should I sterilize my Internet presence for travel to high-security countries?

This topic contains 1 reply, has 2 voices, and was last updated by  jake.beard 5 years, 11 months ago.

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  • #1541

    I am a newly elected missions pastor and am looking for resources for questions that I have.
    One very simple question is about
    security. We have several missionaries in different countries where
    security is a concern. As a church we have committed to visit our friends
    on the field at least once every 18 months. I have heard that if you are
    going to be visiting someone on the field in a “closed” country or at least
    countries that are hostile to the gospel, then you should sterilize your
    internet presence. I’m just wandering what is your take on this. I have
    several online profiles such as Facebook, twitter, and Linkedin. Should I
    keep those sterile and mention nothing about being a missions pastor and or
    missions in general? Thanks in advance for any insights you may provide,


  • #1551



    Jake –

    It’s a pleasure for me to answer your question.

    To the question:

    Yes, it is wise to take a close look at your Internet presence.
    I, too, function as the Missions Pastor at our church, besides our regular Propempo International ministries.

    If you don’t have plans for a long-term presence in a creative access country yourself, you don’t have to be as concerned.
    You are, after all, probably entering the country as a tourist status and not staying for long periods of time.

    We have found it helpful to let Facebook and LinkedIn (and Instagram, Google+, Twitter, WhatsApp, Vine, etc.) friends and circles know about the seriousness of the ministry security issues.
    We do not post Bible verses, Christian music links/videos, local church links, and such just willy-nilly all the time.
    We try not to ever use “M”-words:  ministry, missionary, evangelism, preaching, certainly not conversion, crusade, etc.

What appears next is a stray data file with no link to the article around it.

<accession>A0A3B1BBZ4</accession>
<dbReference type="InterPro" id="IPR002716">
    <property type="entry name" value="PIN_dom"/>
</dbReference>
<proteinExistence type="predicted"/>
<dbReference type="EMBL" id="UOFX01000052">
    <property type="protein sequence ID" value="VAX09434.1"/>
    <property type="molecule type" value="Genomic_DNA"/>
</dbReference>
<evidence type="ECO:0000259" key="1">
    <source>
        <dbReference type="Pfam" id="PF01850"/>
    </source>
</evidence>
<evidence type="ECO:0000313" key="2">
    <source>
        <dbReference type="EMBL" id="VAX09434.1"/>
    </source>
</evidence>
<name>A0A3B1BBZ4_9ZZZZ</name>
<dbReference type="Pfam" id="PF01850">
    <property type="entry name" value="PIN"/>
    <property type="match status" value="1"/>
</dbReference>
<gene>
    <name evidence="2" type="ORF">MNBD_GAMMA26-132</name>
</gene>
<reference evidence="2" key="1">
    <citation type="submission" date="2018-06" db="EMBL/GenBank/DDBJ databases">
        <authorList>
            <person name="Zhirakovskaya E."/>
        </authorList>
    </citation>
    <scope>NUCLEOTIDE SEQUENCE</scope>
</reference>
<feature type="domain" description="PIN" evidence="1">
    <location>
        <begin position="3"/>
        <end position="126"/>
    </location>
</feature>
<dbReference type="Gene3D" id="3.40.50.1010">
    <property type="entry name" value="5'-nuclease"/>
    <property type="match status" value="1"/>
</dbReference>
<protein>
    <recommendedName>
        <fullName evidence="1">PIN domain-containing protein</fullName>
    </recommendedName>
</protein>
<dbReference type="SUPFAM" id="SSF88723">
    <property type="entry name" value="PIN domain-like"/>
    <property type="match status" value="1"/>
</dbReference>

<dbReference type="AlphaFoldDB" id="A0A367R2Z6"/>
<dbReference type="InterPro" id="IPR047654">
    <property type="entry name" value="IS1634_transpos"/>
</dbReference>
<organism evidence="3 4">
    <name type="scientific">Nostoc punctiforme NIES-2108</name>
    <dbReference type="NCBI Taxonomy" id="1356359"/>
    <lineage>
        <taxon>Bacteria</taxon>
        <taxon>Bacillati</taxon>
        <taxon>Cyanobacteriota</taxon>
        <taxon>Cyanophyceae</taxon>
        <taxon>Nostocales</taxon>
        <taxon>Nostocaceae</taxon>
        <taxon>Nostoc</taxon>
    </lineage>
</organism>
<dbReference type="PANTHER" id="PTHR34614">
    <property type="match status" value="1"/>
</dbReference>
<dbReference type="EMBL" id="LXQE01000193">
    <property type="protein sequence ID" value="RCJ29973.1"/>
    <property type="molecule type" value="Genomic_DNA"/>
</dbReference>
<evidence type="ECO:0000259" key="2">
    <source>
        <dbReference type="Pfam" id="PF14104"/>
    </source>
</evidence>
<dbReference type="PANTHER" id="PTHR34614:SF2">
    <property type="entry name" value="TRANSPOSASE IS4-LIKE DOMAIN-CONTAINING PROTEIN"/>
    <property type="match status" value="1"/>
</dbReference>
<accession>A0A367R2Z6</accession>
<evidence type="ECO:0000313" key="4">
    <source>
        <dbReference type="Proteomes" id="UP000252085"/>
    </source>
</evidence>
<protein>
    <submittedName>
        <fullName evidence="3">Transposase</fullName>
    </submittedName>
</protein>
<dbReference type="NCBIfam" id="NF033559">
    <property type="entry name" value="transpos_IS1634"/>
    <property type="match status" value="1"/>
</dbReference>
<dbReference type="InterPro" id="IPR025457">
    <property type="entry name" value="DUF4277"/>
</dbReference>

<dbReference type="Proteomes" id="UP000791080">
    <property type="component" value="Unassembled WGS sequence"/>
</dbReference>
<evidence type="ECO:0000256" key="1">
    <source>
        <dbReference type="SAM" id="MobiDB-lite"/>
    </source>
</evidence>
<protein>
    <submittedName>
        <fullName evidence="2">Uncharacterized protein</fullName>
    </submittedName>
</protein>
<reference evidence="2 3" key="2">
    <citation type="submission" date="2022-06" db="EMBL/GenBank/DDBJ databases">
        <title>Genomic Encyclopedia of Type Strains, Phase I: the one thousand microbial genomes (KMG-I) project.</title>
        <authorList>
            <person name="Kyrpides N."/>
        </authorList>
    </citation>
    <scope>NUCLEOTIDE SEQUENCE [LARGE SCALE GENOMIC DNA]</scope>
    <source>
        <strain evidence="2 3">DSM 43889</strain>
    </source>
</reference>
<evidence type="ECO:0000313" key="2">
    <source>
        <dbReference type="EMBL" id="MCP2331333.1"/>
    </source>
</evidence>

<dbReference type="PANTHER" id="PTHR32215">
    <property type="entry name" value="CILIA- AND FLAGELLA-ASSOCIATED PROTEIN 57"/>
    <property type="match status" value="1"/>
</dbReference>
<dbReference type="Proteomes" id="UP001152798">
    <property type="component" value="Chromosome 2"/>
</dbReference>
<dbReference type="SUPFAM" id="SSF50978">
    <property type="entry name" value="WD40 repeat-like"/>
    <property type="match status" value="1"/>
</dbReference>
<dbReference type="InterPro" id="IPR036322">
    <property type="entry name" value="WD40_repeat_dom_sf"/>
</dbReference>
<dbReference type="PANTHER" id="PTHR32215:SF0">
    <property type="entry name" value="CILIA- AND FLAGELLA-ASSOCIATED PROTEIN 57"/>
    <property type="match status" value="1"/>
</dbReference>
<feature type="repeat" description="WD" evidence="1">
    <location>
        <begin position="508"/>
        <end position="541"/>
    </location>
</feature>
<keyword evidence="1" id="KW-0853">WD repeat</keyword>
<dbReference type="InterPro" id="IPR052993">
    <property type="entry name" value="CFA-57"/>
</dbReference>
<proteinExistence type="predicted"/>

Instead we let our friends know that we will be using terms such as:  meetings, travel, business, work, strategy, consulting, teaching, etc.

    It can be useful to have a business card as “International Business Consultant”.  Purge your wallet and ID tags of direct church connectedness, if possible.
    When you travel abroad, use that business card and refer to yourself as a consultant and advisor for NGO’s interested in projects meeting the greatest needs of people.

    Over time, your Facebook page, etc., will be populated with your new vocabulary and persona.

    You may need to go into your church’s website and sanitize your biodata a bit.  Put the initials of your schooling rather than full names; state your work with the church in more generic terms – something that American readers would understand right away but the curious foreign researchers would not immediately associate with your specific role.

    You’re never going to be able to completely disassociate yourself with your actual role and identity , without creating an alter-identity and pseudonym (which is a lot of trouble).
    So, brother, be wise as a serpent and harmless as a dove.  It is helpful to actually role-play with someone else; have them ask you, as a foreign immigration officer, “What do you do for a living?, Why are your here?, Are you a missionary?” – and learn to be easy and on-target with the right answers. contains other resources and articles that would be helpful for you and your workers in those countries.

    Your servant in God’s grace,  Propempo

    see also:

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